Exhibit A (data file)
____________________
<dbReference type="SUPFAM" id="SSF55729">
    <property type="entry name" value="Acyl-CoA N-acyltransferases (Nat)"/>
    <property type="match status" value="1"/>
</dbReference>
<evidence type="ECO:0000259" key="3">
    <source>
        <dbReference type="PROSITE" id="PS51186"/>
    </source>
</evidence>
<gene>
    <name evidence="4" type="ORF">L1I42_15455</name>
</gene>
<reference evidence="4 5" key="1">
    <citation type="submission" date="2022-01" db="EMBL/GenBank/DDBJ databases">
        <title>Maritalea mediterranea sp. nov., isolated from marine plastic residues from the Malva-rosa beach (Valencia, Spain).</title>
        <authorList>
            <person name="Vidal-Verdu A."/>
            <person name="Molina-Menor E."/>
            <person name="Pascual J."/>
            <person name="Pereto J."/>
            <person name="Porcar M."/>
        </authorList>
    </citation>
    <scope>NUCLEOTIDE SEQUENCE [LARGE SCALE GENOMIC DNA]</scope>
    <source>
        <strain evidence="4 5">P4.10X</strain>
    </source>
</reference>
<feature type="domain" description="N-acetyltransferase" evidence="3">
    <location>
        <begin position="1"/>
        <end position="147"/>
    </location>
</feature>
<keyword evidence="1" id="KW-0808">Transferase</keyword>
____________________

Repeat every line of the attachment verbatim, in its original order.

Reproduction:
<dbReference type="SUPFAM" id="SSF55729">
    <property type="entry name" value="Acyl-CoA N-acyltransferases (Nat)"/>
    <property type="match status" value="1"/>
</dbReference>
<evidence type="ECO:0000259" key="3">
    <source>
        <dbReference type="PROSITE" id="PS51186"/>
    </source>
</evidence>
<gene>
    <name evidence="4" type="ORF">L1I42_15455</name>
</gene>
<reference evidence="4 5" key="1">
    <citation type="submission" date="2022-01" db="EMBL/GenBank/DDBJ databases">
        <title>Maritalea mediterranea sp. nov., isolated from marine plastic residues from the Malva-rosa beach (Valencia, Spain).</title>
        <authorList>
            <person name="Vidal-Verdu A."/>
            <person name="Molina-Menor E."/>
            <person name="Pascual J."/>
            <person name="Pereto J."/>
            <person name="Porcar M."/>
        </authorList>
    </citation>
    <scope>NUCLEOTIDE SEQUENCE [LARGE SCALE GENOMIC DNA]</scope>
    <source>
        <strain evidence="4 5">P4.10X</strain>
    </source>
</reference>
<feature type="domain" description="N-acetyltransferase" evidence="3">
    <location>
        <begin position="1"/>
        <end position="147"/>
    </location>
</feature>
<keyword evidence="1" id="KW-0808">Transferase</keyword>